In this paper a technique that is a combination of known concepts of continuous wavelet transform and Bayesian statistical analysis for fatigue crack detection of structural hotspot is described. And a statistical metric is evaluated to overcome the complexity of data organizing and decide the more dangerous zone of the structure. Principle component analysis is also used to reduce the dimension of the measured data and the time, complexity of the data processing.


  1. National Materials Advisory Board. Aging of U.S. Air Force Aircraft, Final Report, 1997.
  2. Hess A., Calvello G., Frith P., Engel S., Hoitsma D. Challenges, issues, and lessons learned chasing the “Big P”. Real Predictive Prognostics Part 2, 2006, p. 1-19.
  3. Chang P. C., Flatau A., Liu S. C. Review paper: health monitoring of civil infrastructure. Structural Health Monitoring, Vol. 2, 2003, p. 257-267.
  4. Su Z., Ye L., Lu Y. Guided Lamb waves for identification of damage in composite structures: a review. Journal of Sound and Vibration Digest, Vol. 295, 2006, p. 753-780.
  5. Giurgiutiu V., Zagrai A. N. Characterization of piezoelectric wafer active sensors. J. Intell. Mater. Syst. Struct., Vol. 11, Issue 9, 2000, p. 59-76.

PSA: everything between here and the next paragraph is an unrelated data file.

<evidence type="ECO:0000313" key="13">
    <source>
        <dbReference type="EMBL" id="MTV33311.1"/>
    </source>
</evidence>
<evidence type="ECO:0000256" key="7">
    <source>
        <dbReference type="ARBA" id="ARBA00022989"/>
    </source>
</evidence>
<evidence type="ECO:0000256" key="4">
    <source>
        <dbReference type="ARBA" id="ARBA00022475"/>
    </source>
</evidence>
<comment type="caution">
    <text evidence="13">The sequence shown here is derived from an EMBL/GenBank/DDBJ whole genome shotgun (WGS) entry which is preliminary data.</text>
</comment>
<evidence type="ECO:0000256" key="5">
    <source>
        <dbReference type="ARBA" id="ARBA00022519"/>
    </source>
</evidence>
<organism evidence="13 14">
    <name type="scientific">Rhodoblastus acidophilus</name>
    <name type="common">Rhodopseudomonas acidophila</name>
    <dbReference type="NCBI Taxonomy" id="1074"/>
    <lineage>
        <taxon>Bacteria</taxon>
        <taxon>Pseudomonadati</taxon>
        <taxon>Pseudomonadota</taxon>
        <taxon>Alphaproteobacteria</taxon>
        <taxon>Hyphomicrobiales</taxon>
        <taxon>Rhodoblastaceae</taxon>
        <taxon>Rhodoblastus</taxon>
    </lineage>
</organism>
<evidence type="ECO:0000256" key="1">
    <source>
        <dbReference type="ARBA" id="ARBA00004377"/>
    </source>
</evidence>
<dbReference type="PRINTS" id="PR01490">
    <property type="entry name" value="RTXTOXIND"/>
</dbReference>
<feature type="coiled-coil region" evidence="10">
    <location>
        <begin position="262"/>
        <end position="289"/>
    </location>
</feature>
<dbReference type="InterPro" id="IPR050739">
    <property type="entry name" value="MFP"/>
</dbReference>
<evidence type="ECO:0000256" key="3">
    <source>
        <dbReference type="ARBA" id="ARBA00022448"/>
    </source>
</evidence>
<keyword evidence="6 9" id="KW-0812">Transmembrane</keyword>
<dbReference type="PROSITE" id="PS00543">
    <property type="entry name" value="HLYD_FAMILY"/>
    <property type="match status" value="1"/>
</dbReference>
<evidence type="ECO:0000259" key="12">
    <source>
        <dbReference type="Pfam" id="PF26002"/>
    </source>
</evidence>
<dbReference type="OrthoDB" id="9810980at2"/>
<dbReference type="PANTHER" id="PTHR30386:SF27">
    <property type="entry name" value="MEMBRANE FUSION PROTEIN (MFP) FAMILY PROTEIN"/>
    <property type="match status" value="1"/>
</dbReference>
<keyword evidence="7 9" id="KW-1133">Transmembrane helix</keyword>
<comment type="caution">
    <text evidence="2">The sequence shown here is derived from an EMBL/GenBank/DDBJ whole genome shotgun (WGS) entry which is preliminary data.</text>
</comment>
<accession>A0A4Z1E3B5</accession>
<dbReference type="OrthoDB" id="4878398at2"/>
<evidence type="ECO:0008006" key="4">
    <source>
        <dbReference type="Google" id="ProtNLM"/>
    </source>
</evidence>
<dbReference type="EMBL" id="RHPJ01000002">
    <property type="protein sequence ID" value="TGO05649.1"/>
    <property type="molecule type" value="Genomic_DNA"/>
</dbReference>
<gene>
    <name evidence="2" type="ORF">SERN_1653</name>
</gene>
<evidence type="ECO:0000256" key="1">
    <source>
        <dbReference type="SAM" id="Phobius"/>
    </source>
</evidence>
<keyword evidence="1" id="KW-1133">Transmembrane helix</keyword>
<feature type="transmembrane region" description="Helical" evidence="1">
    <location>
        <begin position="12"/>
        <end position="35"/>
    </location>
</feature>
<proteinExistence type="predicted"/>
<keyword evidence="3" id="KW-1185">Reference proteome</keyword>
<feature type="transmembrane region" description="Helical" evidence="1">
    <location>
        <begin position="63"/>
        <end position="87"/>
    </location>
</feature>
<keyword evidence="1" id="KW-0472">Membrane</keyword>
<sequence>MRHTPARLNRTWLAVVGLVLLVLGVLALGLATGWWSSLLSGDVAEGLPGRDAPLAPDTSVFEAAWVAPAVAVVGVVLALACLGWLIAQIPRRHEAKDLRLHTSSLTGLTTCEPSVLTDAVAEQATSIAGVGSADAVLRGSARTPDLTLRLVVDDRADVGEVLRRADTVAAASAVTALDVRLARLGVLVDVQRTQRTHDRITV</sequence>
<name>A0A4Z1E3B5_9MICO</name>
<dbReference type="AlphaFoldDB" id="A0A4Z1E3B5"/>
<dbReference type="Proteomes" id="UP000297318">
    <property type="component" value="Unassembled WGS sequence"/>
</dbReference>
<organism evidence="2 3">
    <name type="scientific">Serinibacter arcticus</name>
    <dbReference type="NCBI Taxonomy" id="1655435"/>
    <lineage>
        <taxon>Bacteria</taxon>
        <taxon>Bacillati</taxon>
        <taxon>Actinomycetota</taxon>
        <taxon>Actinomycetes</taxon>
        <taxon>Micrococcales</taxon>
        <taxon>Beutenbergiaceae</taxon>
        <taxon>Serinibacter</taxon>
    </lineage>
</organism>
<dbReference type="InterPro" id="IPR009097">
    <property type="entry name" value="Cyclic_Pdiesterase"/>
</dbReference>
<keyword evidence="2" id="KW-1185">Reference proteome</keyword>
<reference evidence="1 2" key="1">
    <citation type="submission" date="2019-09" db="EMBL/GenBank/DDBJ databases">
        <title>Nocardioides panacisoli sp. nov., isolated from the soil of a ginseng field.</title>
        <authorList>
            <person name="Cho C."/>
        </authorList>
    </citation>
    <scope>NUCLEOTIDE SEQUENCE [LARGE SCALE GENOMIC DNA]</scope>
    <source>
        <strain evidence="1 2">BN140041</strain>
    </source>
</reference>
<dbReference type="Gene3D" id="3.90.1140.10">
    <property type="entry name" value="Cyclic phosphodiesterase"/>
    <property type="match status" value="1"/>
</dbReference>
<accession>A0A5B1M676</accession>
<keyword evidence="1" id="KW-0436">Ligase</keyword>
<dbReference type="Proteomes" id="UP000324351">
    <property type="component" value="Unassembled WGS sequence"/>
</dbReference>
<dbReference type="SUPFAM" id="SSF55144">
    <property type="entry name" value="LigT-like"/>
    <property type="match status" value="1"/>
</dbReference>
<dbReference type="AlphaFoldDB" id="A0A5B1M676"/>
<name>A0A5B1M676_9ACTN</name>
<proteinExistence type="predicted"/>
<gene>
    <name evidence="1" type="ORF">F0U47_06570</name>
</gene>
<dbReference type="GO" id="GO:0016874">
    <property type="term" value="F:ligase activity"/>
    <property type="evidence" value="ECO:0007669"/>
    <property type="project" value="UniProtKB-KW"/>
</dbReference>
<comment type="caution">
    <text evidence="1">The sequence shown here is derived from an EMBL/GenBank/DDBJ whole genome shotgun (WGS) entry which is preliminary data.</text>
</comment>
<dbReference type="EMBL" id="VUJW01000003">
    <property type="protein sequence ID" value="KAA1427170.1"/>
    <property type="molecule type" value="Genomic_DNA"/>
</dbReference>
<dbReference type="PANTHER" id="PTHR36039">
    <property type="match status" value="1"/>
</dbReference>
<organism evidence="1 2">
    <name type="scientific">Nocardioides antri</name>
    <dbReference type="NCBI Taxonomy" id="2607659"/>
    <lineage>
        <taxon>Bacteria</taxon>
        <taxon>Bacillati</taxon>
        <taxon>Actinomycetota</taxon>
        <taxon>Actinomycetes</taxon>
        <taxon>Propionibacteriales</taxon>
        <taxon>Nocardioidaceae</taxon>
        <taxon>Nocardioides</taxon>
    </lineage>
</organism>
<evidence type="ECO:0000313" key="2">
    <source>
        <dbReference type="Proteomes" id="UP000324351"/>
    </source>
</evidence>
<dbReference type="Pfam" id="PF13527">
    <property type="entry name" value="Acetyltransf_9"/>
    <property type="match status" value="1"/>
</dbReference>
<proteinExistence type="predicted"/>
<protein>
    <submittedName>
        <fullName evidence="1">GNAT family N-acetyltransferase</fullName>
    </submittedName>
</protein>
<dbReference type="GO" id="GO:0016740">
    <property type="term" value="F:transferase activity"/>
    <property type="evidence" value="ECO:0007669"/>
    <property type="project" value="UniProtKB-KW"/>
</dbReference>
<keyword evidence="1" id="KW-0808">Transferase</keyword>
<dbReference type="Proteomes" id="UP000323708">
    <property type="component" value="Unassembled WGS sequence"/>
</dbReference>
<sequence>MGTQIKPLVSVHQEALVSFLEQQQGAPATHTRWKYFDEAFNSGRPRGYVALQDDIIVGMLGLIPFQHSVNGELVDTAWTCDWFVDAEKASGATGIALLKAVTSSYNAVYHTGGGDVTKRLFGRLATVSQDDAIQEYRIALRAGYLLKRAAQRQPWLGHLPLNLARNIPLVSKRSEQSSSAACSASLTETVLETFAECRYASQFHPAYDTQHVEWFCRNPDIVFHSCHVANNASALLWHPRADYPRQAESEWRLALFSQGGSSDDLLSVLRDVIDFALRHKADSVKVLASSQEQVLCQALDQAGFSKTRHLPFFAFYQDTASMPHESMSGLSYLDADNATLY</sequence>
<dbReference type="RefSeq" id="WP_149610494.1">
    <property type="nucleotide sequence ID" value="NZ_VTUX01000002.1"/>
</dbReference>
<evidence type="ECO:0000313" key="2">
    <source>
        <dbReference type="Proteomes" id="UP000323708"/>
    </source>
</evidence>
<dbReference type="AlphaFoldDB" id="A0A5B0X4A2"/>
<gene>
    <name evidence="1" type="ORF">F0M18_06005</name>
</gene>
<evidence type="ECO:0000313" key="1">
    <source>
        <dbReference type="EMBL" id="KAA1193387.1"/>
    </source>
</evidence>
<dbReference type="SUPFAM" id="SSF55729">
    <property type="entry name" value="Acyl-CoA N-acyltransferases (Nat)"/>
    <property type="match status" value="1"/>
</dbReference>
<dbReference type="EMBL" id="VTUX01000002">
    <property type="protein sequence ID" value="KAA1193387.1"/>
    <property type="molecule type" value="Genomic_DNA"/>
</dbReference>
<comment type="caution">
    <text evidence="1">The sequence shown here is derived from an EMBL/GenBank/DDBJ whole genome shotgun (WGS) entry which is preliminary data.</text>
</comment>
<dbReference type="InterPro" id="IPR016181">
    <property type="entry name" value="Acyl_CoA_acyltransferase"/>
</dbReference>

6. Beard S. J., Qing P. X., Chang F. K. Hot spot monitoring for aircraft structures. Proceeding of International Workshop on Smart Materials and Structures Technology, 2004.
  7. Przemyslaw Kolakowski Two approaches to structural damage identification: model updating versus soft computing. Journal of Intelligent Material Systems and Structures, Vol. 17, Issue 1, 2006, p. 63-79.
  8. Smith L. A tutorial on principal component analysis. http://www.itu.dk/courses/SIGB/F2011/ untitled%20folder/Reading/pca-smithTutorial.pdf.
  9. Banerjee S., Ricci F., et al. A wave propagation and vibration-based approach for damage identification in structural components. Journal of Sound and Vibration, Vol. 322, Issue 1-2, 2009, p. 167-183.
  10. Jayaata K. G., Mohan D., Tapas S. An introduction to bayesian analysis. Springer Science, Business Media, New York, 2006, p. 29-63.
  11. Peter C. Bayesian models for categorical data. Wiley Series in Probility and Statistics, John Wiley & Sons, 2005, p. 1-23.